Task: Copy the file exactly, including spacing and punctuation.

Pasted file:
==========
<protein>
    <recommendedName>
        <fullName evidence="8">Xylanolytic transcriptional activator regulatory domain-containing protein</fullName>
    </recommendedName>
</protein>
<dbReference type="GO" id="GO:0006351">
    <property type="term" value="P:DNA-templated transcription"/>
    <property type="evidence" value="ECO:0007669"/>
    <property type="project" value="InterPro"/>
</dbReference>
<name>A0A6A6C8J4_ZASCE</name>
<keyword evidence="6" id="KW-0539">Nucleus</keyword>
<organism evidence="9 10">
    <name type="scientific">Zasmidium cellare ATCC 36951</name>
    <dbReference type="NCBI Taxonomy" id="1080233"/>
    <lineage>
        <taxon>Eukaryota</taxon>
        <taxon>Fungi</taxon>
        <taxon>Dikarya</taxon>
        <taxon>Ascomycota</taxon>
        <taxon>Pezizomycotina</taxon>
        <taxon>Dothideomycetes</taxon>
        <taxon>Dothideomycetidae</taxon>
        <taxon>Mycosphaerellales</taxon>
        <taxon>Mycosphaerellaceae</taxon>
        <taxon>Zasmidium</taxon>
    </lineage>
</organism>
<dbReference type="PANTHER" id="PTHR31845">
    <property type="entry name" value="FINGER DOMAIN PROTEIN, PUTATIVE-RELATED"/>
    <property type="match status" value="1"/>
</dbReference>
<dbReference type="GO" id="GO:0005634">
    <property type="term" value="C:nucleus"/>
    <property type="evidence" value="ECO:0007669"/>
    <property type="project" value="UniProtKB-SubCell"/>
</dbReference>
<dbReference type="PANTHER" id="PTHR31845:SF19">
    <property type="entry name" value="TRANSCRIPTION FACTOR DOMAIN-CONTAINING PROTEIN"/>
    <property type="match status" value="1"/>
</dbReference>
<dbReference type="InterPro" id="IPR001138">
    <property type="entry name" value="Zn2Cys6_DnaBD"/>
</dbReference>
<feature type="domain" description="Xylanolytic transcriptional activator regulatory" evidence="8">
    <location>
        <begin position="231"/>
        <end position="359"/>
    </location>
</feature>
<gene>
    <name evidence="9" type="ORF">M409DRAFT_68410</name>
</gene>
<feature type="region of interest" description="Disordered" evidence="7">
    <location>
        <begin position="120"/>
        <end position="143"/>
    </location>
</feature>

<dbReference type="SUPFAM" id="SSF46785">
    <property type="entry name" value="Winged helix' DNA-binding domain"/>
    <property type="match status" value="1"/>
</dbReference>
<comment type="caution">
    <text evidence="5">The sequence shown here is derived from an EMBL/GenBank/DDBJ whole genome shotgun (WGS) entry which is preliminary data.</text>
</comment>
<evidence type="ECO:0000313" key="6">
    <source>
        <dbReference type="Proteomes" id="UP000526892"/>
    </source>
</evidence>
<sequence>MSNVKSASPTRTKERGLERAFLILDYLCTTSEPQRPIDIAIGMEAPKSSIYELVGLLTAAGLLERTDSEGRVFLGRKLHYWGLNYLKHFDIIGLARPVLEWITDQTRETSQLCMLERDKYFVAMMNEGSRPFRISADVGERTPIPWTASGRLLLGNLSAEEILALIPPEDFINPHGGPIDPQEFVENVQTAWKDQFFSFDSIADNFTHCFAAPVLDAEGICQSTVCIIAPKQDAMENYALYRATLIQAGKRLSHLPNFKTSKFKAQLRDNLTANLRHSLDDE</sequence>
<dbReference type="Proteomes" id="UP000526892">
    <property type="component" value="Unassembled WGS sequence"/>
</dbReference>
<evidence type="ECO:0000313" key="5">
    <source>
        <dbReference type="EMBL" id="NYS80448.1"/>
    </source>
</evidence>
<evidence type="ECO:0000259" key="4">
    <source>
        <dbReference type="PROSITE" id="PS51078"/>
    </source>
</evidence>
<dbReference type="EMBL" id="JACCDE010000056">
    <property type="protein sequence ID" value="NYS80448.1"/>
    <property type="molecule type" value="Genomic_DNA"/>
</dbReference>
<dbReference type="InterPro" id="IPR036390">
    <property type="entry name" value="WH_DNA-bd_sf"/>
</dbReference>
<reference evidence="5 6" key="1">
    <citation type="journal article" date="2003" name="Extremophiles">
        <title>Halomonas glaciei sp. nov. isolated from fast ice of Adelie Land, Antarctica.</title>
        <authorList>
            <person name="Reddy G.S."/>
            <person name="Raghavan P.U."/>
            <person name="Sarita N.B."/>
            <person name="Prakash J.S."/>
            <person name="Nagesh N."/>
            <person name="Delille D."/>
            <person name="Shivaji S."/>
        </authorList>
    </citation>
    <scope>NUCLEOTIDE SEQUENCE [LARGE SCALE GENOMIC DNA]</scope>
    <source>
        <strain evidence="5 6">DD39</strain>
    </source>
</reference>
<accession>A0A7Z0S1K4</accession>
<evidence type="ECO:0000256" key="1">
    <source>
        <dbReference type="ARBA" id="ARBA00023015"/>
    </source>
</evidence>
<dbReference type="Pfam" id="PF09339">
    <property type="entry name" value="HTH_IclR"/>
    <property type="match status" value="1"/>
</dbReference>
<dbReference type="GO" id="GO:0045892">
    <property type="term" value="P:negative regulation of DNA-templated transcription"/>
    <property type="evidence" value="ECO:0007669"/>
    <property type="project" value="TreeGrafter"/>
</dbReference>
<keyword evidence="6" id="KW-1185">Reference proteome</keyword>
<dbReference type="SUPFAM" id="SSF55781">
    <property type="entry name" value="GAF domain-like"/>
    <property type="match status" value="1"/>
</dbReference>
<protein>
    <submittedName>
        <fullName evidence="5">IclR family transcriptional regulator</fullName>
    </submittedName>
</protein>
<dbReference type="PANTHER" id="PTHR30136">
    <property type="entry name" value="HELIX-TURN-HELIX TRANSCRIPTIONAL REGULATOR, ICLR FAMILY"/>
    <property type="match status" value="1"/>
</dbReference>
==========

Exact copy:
<protein>
    <recommendedName>
        <fullName evidence="8">Xylanolytic transcriptional activator regulatory domain-containing protein</fullName>
    </recommendedName>
</protein>
<dbReference type="GO" id="GO:0006351">
    <property type="term" value="P:DNA-templated transcription"/>
    <property type="evidence" value="ECO:0007669"/>
    <property type="project" value="InterPro"/>
</dbReference>
<name>A0A6A6C8J4_ZASCE</name>
<keyword evidence="6" id="KW-0539">Nucleus</keyword>
<organism evidence="9 10">
    <name type="scientific">Zasmidium cellare ATCC 36951</name>
    <dbReference type="NCBI Taxonomy" id="1080233"/>
    <lineage>
        <taxon>Eukaryota</taxon>
        <taxon>Fungi</taxon>
        <taxon>Dikarya</taxon>
        <taxon>Ascomycota</taxon>
        <taxon>Pezizomycotina</taxon>
        <taxon>Dothideomycetes</taxon>
        <taxon>Dothideomycetidae</taxon>
        <taxon>Mycosphaerellales</taxon>
        <taxon>Mycosphaerellaceae</taxon>
        <taxon>Zasmidium</taxon>
    </lineage>
</organism>
<dbReference type="PANTHER" id="PTHR31845">
    <property type="entry name" value="FINGER DOMAIN PROTEIN, PUTATIVE-RELATED"/>
    <property type="match status" value="1"/>
</dbReference>
<dbReference type="GO" id="GO:0005634">
    <property type="term" value="C:nucleus"/>
    <property type="evidence" value="ECO:0007669"/>
    <property type="project" value="UniProtKB-SubCell"/>
</dbReference>
<dbReference type="PANTHER" id="PTHR31845:SF19">
    <property type="entry name" value="TRANSCRIPTION FACTOR DOMAIN-CONTAINING PROTEIN"/>
    <property type="match status" value="1"/>
</dbReference>
<dbReference type="InterPro" id="IPR001138">
    <property type="entry name" value="Zn2Cys6_DnaBD"/>
</dbReference>
<feature type="domain" description="Xylanolytic transcriptional activator regulatory" evidence="8">
    <location>
        <begin position="231"/>
        <end position="359"/>
    </location>
</feature>
<gene>
    <name evidence="9" type="ORF">M409DRAFT_68410</name>
</gene>
<feature type="region of interest" description="Disordered" evidence="7">
    <location>
        <begin position="120"/>
        <end position="143"/>
    </location>
</feature>

<dbReference type="SUPFAM" id="SSF46785">
    <property type="entry name" value="Winged helix' DNA-binding domain"/>
    <property type="match status" value="1"/>
</dbReference>
<comment type="caution">
    <text evidence="5">The sequence shown here is derived from an EMBL/GenBank/DDBJ whole genome shotgun (WGS) entry which is preliminary data.</text>
</comment>
<evidence type="ECO:0000313" key="6">
    <source>
        <dbReference type="Proteomes" id="UP000526892"/>
    </source>
</evidence>
<sequence>MSNVKSASPTRTKERGLERAFLILDYLCTTSEPQRPIDIAIGMEAPKSSIYELVGLLTAAGLLERTDSEGRVFLGRKLHYWGLNYLKHFDIIGLARPVLEWITDQTRETSQLCMLERDKYFVAMMNEGSRPFRISADVGERTPIPWTASGRLLLGNLSAEEILALIPPEDFINPHGGPIDPQEFVENVQTAWKDQFFSFDSIADNFTHCFAAPVLDAEGICQSTVCIIAPKQDAMENYALYRATLIQAGKRLSHLPNFKTSKFKAQLRDNLTANLRHSLDDE</sequence>
<dbReference type="Proteomes" id="UP000526892">
    <property type="component" value="Unassembled WGS sequence"/>
</dbReference>
<evidence type="ECO:0000313" key="5">
    <source>
        <dbReference type="EMBL" id="NYS80448.1"/>
    </source>
</evidence>
<evidence type="ECO:0000259" key="4">
    <source>
        <dbReference type="PROSITE" id="PS51078"/>
    </source>
</evidence>
<dbReference type="EMBL" id="JACCDE010000056">
    <property type="protein sequence ID" value="NYS80448.1"/>
    <property type="molecule type" value="Genomic_DNA"/>
</dbReference>
<dbReference type="InterPro" id="IPR036390">
    <property type="entry name" value="WH_DNA-bd_sf"/>
</dbReference>
<reference evidence="5 6" key="1">
    <citation type="journal article" date="2003" name="Extremophiles">
        <title>Halomonas glaciei sp. nov. isolated from fast ice of Adelie Land, Antarctica.</title>
        <authorList>
            <person name="Reddy G.S."/>
            <person name="Raghavan P.U."/>
            <person name="Sarita N.B."/>
            <person name="Prakash J.S."/>
            <person name="Nagesh N."/>
            <person name="Delille D."/>
            <person name="Shivaji S."/>
        </authorList>
    </citation>
    <scope>NUCLEOTIDE SEQUENCE [LARGE SCALE GENOMIC DNA]</scope>
    <source>
        <strain evidence="5 6">DD39</strain>
    </source>
</reference>
<accession>A0A7Z0S1K4</accession>
<evidence type="ECO:0000256" key="1">
    <source>
        <dbReference type="ARBA" id="ARBA00023015"/>
    </source>
</evidence>
<dbReference type="Pfam" id="PF09339">
    <property type="entry name" value="HTH_IclR"/>
    <property type="match status" value="1"/>
</dbReference>
<dbReference type="GO" id="GO:0045892">
    <property type="term" value="P:negative regulation of DNA-templated transcription"/>
    <property type="evidence" value="ECO:0007669"/>
    <property type="project" value="TreeGrafter"/>
</dbReference>
<keyword evidence="6" id="KW-1185">Reference proteome</keyword>
<dbReference type="SUPFAM" id="SSF55781">
    <property type="entry name" value="GAF domain-like"/>
    <property type="match status" value="1"/>
</dbReference>
<protein>
    <submittedName>
        <fullName evidence="5">IclR family transcriptional regulator</fullName>
    </submittedName>
</protein>
<dbReference type="PANTHER" id="PTHR30136">
    <property type="entry name" value="HELIX-TURN-HELIX TRANSCRIPTIONAL REGULATOR, ICLR FAMILY"/>
    <property type="match status" value="1"/>
</dbReference>